- Oxford Handbooks in Linguistics
- The Oxford Handbook of Linguistic Minimalism
- The Contributors
- List of Abbreviations and Symbols
- Some Roots of Minimalism in Generative Grammar
- Features in Minimalist Syntax
- Merge and Bare Phrase Structure
- Structure and Order: Asymmetric Merge
- The Copy Theory
- A-Bar Dependencies
- Head Movement and the Minimalist Program
- Derivational Cycles
- Anti-Locality: Too-Close Relations in Grammar
- No Derivation Without Representation
- Last Resort with Move and Agree in Derivations and Representations
- Syntax and Interpretation Systems: How is Their Labour Divided?
- Minimalist Construal: Two Approaches to A and B
- A Minimalist Approach to Argument Structure
- Minimalist Semantics
- Minimal Semantic Instructions
- Language and Thought
- Minimalism and Language Acquisition
- A Minimalist Program for Phonology
- Minimizing Language Evolution: The Minimalist Program and The Evolutionary Shaping of Language
- Computational Perspectives on Minimalism
Abstract and Keywords
This article explores the relation between language and thought. The term ‘thought’ is an abstraction. It has its uses: for many philosophical purposes one may simply want to abstract from the linguistic forms that structure propositions, and concentrate on their content alone. But that should not confuse us into believing in an ontology of such entities as ‘thoughts’ – quite apart from the fact that, if we posit such entities, our account of them will not be generative and be unconstrained empirically. Where the content of forms of thought that have a systematic semantics corresponds to a so-called grammatical meaning – meaning derived from the apparatus of Merge, phasing, and categorization – minimalist inquiry is a way of investigating thought, with syntax–semantic alignment as a relevant heuristic idea. Having the computational system of language in this sense equates with having a ‘language of thought’, with externalization being a derivative affair, as independent arguments suggest. Thus, a somewhat radical ‘Whorfian’ perspective on the relation of language and thought is developed, but, it is a Whorfianism without the linguistic-relativity bit.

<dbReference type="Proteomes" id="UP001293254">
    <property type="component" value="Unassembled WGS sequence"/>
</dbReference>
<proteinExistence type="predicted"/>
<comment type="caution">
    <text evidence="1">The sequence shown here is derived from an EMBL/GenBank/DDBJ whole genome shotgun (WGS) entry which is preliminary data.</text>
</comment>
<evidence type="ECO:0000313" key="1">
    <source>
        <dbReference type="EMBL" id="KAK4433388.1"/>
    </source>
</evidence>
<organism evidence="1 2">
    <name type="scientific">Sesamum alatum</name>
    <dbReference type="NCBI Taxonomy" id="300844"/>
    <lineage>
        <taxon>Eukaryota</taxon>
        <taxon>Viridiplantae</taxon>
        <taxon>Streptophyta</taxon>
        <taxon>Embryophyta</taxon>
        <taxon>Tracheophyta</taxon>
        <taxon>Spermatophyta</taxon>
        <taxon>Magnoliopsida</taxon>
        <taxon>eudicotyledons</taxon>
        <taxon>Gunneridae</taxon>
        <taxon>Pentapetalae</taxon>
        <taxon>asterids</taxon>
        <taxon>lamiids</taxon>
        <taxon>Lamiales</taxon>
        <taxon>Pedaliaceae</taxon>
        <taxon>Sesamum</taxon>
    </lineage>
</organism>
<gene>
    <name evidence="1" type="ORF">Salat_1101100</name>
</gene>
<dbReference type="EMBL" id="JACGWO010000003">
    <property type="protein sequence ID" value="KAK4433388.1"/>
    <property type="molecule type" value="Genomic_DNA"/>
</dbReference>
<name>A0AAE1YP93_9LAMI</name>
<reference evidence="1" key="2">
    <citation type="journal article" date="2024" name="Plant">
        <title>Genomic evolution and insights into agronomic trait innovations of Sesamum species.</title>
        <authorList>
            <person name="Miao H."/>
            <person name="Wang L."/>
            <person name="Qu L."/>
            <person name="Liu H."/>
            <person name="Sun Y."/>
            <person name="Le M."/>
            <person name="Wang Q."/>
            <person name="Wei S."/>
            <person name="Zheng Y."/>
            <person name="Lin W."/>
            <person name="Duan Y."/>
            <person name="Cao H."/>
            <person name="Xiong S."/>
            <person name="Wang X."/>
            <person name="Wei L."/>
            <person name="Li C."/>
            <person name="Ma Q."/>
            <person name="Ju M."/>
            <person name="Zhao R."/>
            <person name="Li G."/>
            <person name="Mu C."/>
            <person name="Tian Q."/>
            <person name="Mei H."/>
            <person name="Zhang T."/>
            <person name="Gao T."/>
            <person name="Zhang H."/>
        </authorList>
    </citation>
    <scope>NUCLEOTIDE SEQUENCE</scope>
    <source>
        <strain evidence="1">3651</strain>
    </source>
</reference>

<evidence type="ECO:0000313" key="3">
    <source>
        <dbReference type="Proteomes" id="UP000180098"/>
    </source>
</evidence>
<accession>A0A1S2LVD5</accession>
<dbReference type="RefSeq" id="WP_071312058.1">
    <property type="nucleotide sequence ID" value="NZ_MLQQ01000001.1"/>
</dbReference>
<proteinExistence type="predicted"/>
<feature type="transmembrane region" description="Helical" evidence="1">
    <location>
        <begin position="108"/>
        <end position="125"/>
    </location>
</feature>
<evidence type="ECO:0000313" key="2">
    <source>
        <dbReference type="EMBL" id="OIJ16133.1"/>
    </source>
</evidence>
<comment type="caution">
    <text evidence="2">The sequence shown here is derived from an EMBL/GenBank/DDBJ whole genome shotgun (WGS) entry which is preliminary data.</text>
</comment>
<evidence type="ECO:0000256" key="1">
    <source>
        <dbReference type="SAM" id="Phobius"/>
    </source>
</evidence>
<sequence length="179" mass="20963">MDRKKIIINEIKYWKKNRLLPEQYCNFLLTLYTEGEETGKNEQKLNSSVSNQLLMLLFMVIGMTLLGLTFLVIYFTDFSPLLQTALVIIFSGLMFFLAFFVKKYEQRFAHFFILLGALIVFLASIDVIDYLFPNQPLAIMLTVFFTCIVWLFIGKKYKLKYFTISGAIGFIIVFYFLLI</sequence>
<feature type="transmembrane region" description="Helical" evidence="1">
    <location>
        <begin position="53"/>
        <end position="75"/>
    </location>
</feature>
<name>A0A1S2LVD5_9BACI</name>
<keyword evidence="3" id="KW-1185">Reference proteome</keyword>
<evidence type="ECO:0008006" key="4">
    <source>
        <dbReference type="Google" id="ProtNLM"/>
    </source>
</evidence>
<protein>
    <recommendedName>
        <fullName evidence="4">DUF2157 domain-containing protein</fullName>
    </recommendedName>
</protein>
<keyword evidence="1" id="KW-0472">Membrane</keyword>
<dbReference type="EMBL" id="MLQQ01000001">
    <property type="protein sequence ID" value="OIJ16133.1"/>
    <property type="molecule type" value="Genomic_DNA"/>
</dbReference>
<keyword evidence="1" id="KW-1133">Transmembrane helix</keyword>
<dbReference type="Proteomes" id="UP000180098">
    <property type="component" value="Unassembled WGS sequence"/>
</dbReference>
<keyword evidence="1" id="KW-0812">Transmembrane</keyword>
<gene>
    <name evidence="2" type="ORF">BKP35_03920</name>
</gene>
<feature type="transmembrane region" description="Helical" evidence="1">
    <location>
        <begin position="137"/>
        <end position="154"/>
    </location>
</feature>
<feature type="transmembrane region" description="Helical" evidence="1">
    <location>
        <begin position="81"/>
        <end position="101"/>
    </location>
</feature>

Wolfram Hinzen obtained his Ph.D. from the University of Bern (Switzerland) in 1996. After postdoctoral years in Stuttgart and New York, he became an Assistant Professor at the University of Regensburg in 1999 and switched to the Universiteit van Amsterdam in 2003. Since 2006 he has held a chair in philosophy of language at the University of Durham. His research is on the foundations of language and the origins of a systematic form of semantics. He is the author of Mind Design and Minimal Syntax (2006) and An Essay on Names and Truth (2007), both published by Oxford University Press.
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